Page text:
Category Archives: Japanese Maples

Red Dragon Lace Leaf

Last year my family and I took a trip to Washington state. Our awesome niece was getting married. There are quite a few pictures in the gallery that I took on that trip.

Anyway, I saw several Red dragon lace leafs maples there. Man they were awesome! Of course with all of the moisture there everything grows abundantly. It got me looking them up on the internet and wondering how they might do in Colorado. I found they could grow in zone hardiness 5 but Colorado can get very cold in the winters and very hot a dry in the summer.

Japanese red dragon mapleWho wouldn’t want one of these, right? So I bought one. They were 40% off at the local garden center last fall so, why not? Keep in mind though, many local garden centers will sell you just about anything. It may grow in your area for the season but it may not make it through the winter. Do your homework and ask a lot of questions.

As winter approached I worried that the tree would not make it through the snow and cold. I piled mulch around the tree just about to the first branch. Through the winter it looked pretty crusty. You know, kind of like a plant or tree does when it dies and becomes a stick.. HA! It really looked like a stick when a cold, hungry rabbit ate all the branches off on night. I thought it was a goner for sure.

I visited the maple this morning and those little red nobs that have been forming the past couple of weeks have begun to bloom. Sweet! Looks like we made it through the toughest season. This tree will only get stronger now and needs to be fertilized. Remember, don’t just buy a plant or tree because your local nursery has it there. Do your homework.

IMG_0302A Stick!

   IMG_0303 A stick with new buds!


Great news, my stick with buds has now leafed out. I am happy that it survived it’s first winter and the rabbit massacre. Although the branching has been set back to before I bought it, it will now begin it’s journey to grow and branch out.

Dragon Laceleaf

Once I was confident that I could grow certain Japanese maples, I went ahead and purchased a few more for the yard. 

 A.P. BloodgoodI found two A.P Bloodgoods at Walmart for $15.00 each. I know, Walmart? Yep, and even though the graft is high and very poorly done this is still an A.P bloodgood and it will frow out. Once the tree grows and the trunk thickens I will be able to do some grinding on the graft and make it look decent. These two will  never be bonsai but will make great landscape trees.

I also purchased one A.P. Sangokaku Coral Bark Japanese Maple. This one was not purchased from Walmart and was much more expensive however well worth it! The Sangokaku will also remain a landscape tree and will make an excellent addition.

Sangokaku Maple I have staked it to keep a leader growing vertical and to allow several branches to grow outward.


Sherwood Japanese Maple

Early 2013, about the same time I picked up the Blue Star Juniper I also picked up this Japanese maple. I was so excited I brought it home, repotted, and wired it up all in one night. When I say I wired it up, I mean,,, yeah the whole tree.

Maple 4-1-2013 If you take a close look you will see this poor tree was wired from head to toe. Hey, I didn’t know any better. HA! To funny. Anyway, if you notice how closely the wire is wrapped along the trunk. This is much to close. Also, it lacks the 45 degree angle that wire should be placed at. There are times when wiring this close and tight might be needed. Such as when moving a large branch. The extra support might be needed however, there are more techniques that can be done for this.  I learned that not only had I done to much to this tree at once but I had also wired it incorrectly. I removed the wire shortly after this picture was taken.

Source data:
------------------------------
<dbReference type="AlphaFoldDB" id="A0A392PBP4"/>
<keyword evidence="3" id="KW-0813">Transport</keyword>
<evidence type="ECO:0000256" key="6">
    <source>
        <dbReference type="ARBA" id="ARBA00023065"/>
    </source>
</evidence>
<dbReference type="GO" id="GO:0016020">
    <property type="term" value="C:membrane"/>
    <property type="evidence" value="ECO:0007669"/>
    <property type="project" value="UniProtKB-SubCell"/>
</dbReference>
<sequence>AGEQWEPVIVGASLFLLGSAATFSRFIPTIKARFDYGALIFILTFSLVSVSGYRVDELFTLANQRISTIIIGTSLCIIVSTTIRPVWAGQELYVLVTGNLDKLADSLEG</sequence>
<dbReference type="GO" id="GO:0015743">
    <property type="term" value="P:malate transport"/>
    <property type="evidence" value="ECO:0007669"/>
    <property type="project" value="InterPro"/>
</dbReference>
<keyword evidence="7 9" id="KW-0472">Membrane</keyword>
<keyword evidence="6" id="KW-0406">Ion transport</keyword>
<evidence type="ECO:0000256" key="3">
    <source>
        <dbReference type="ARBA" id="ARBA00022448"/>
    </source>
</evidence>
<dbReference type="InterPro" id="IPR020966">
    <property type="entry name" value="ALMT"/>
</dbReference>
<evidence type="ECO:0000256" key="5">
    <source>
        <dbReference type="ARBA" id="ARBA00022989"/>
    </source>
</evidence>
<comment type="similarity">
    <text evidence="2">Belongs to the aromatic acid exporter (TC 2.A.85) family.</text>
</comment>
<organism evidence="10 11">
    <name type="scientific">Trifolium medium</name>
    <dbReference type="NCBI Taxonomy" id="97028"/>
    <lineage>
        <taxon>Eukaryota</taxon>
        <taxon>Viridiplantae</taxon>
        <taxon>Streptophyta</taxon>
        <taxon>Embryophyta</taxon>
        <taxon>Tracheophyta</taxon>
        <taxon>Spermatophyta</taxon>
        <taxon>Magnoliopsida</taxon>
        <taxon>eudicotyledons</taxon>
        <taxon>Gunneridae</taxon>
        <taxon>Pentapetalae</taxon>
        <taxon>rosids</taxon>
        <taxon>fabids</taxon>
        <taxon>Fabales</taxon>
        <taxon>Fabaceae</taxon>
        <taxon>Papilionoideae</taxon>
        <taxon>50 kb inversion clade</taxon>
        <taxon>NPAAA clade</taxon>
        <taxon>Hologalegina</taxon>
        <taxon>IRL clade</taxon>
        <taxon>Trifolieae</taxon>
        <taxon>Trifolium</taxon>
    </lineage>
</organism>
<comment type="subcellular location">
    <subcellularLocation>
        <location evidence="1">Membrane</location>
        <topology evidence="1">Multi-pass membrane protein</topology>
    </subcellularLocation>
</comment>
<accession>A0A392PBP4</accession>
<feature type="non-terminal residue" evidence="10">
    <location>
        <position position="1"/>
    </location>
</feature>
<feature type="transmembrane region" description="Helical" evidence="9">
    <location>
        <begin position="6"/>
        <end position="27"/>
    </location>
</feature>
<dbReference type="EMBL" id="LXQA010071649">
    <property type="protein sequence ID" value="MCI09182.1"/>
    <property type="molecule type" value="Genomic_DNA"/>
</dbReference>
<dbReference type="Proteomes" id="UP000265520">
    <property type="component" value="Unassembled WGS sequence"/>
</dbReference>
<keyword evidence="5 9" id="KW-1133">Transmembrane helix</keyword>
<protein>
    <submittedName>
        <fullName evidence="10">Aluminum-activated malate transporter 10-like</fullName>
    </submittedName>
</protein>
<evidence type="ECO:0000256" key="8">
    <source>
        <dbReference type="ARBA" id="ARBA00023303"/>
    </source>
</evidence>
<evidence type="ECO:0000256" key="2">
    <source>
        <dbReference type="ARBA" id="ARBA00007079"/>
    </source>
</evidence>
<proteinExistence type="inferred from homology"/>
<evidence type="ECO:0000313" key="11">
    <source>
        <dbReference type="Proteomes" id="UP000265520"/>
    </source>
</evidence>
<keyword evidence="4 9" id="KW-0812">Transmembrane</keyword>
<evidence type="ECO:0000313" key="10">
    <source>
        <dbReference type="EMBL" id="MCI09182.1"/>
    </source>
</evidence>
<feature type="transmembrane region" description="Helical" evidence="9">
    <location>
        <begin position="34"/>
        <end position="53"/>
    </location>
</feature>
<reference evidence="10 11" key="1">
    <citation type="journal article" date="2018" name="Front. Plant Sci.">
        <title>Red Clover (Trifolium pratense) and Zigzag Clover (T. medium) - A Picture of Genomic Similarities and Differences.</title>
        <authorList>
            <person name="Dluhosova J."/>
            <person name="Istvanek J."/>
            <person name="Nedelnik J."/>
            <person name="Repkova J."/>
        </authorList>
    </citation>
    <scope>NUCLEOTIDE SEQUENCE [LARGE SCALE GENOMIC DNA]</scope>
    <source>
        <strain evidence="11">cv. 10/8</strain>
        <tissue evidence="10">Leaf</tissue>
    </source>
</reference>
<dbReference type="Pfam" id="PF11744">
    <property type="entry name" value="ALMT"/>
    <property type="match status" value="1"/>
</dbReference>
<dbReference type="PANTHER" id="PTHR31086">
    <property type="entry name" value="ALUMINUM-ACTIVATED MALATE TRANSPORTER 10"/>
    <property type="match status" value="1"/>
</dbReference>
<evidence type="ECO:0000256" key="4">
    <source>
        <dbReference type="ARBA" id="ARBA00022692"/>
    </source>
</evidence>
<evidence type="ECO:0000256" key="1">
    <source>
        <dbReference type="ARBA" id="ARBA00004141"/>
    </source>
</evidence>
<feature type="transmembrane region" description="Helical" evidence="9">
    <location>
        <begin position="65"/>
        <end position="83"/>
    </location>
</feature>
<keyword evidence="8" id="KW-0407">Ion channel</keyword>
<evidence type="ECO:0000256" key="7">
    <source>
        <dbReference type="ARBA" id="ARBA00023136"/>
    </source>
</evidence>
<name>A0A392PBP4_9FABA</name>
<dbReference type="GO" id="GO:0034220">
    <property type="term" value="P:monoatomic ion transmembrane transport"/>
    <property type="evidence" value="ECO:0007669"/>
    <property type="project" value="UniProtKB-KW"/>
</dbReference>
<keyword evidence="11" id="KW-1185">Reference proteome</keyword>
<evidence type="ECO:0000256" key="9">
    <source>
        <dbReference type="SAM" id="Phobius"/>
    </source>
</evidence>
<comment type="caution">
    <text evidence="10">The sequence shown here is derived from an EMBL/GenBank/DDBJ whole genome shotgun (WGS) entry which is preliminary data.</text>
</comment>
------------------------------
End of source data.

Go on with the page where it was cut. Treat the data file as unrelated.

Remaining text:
Now, Japanese maples need winter protection in my region. Colorado is considered a 5 for grow regions. We can reach -20 here. We also have very high ultraviolet rays. Luckily I have a green house and I allow this tree and several others such as my Paracanthia, Chinese elm and redwoods to get down to the high 30’s to low 40’s during the winter. This allows them a good dormant period however keeps them from freezing. I will touch on the other trees on another page.

During the summer the tree will need protection from the afternoon sun rays. These will scorch the leaves in my region and may heat the pot and therefore the roots to a dangerous temperature.

Now on to more lessons learned. One of the problems with trying to cram as munch info as I could into that coconut between my shoulders is that I began to pinch out each center inter node as it appeared on the branches. You will and probably should read this in your research. This is done for ramification. Also, I was pruning back to 1 to 2 leaves once my branches reached 5 leaves. Again, this is for a mush more mature tree. Again, if you look at the above picture, this tree has hardly any structure.

Moving on, regardless of all of my false practices my Japanese maple lived. Not only did it live but it made it through the winter. I began heating the greenhouse up slowly in March and although evenings in March can be frome freezin to 50 degrees keeping the greenhouse at a constant temp allowed for the tree to come out of dormancy and begin to bloom.

I have not pruned the tree at all and already it is blossoming into a wonderful tree. The only thing I am doing is wiring the young branches after the new leaves harden off. This allows me to give good shaping to the young pliable branches before they become to stiff.

Also, you will notice that I removed the tree from the small bonsai pot and placed it back into a larger nursery container. This will allow the roots, trunk and branches to thicken up.

Japanese Maple 4-2014I will continue to let this tree grow throughout the 2014 season. Stay tuned for summer pictures.